Young Annie: The SS had like a little office there where they were taking the names of all the prisoners that they took.
Annie: That he should be a German soldier. But at the-
Young Annie: And I went up to one of them and I told him that-
Annie: At the moment, of course, when they took my father…
Young Annie: That they should take me and leave my father.
Annie: I felt very guilty.
Young Annie: They got pretty annoyed with me…
Annie: And that’s when I-
Young Annie: And they told me, well, they could take me too…
Annie: I followed him. I followed this whole group.
Young Annie: They could take me too, if I wanted to, but they wouldn’t release him.
Annie: I felt very guilty.
Young Annie: So, of course, I went back home.
Annie: I felt so guilty.
Young Annie: And then we never…
Annie: I had supported my brother.
Young Annie: We never heard where they had been taken to.
Annie: I had supported him.
Young Annie: We only guessed that he was in some military prison, and that he might come back soon. But that didn’t happen. And it wasn’t till after the war that we even heard about concentration camps. During the war we were like between two zones: we didn’t get the French news and we didn’t get the German news either. And the thing about concentration camps is that it was kept pretty… secret. Even among Germans.
And I believe that.
Annie: I believe that because we had good German friends who lived near a camp and they… they never knew… what was going on in that camp.
So it wasn’t till after the war, when he came home, that we knew what had happened to him and that he had been at Buchenwald.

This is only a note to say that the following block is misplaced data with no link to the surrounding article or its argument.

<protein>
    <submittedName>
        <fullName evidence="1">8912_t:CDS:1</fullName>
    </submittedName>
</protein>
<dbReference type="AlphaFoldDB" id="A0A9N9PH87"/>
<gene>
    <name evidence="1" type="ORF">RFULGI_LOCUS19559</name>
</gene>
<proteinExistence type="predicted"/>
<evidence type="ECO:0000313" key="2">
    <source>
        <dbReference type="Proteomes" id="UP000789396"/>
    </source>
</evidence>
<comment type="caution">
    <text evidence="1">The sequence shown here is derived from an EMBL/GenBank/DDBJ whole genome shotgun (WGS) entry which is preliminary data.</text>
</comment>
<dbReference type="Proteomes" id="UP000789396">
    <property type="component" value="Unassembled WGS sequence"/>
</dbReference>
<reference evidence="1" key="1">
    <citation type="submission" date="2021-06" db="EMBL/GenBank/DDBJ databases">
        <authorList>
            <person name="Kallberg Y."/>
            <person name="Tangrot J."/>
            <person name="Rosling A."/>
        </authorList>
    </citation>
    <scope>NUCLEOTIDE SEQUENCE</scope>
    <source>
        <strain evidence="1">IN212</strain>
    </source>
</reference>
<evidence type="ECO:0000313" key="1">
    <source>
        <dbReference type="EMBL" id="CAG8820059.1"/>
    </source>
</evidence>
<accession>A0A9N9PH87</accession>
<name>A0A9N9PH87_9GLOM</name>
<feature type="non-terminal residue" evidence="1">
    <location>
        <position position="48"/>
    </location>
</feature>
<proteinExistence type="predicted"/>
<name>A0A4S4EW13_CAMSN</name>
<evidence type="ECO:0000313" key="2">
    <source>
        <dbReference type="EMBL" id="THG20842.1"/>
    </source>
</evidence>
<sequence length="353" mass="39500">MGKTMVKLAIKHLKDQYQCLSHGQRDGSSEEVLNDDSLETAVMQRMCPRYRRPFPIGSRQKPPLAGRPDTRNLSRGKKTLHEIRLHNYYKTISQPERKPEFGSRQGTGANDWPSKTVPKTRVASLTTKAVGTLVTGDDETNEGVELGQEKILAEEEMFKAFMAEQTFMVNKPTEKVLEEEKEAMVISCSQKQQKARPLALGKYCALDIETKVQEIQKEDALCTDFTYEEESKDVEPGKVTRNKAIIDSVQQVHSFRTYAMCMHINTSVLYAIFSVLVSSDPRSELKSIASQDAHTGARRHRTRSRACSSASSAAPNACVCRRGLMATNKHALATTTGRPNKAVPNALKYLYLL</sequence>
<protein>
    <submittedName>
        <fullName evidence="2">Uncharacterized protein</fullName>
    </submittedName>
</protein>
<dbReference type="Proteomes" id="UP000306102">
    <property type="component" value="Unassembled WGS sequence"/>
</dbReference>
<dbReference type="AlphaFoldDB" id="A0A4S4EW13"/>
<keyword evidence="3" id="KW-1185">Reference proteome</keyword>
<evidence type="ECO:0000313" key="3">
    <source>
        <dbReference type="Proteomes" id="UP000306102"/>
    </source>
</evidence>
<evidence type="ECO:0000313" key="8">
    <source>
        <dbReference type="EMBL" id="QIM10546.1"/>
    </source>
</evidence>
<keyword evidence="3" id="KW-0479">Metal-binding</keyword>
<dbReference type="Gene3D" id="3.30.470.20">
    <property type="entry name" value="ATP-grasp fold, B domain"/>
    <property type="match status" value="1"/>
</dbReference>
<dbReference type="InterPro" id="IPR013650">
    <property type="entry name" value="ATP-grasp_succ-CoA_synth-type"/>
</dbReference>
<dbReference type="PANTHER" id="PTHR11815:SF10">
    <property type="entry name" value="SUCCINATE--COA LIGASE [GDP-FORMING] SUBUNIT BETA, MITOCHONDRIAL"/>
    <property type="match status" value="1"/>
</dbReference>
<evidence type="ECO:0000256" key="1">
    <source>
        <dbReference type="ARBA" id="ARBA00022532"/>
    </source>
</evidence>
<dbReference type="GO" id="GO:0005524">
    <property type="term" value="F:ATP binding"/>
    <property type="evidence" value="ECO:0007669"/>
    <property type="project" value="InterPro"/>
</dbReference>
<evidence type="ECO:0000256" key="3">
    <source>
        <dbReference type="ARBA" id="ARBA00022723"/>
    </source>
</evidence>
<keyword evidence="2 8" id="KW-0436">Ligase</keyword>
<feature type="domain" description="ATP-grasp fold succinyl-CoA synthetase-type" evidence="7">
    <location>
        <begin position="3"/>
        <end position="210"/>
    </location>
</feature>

Young Annie: So yeah.
Annie: It took him a long time to recover from that – what had happened to him.
Young Annie: I had to give up my studies of course. That was the main thing. The home had been so damaged that things were not easy.
Annie: I was the breadwinner.
Young Annie: I mean for washing or for anything. We had no running water anymore.
Annie: I was working at the print shop…
Young Annie: It was difficult for my mother especially.
Annie: And then the tailor, and then the book keeping and at the farm.
Young Annie: She was not very healthy.
Annie: And then this job just after the war…
Young Annie: My youngest brother was in school all along;
Annie: In an office where the returning prisoners would report about where they had been interned and their names and all.
Young Annie: French schools, German schools and then french schools again.
Annie: Their identity.
Young Annie: So he has a different experience than what I have, in a way.
Annie: And that’s where my father came through… through that office.
See, after several months we never thought he would still come because most of the prisoners had already been back for a while. But my father, he was one of those few who survived, because out of the fourty-eight in our small village only three came back. The healthier prisoners had been taken by the fleeing Germans… To be shot. But my father…
Young Annie: He was very small when he came home. I didn’t recognize him. He had tried… in the camp, he ate everything. Even things that some people couldn’t or wouldn’t eat. But he cooperated completely. He wanted to come home.
Annie: I was only fifteen when I started working at all those places, but I kept on. My brother gave me all these books and I – I would say I was self-taught. I did a lot of reading. Which helped me to find life a little more worth living.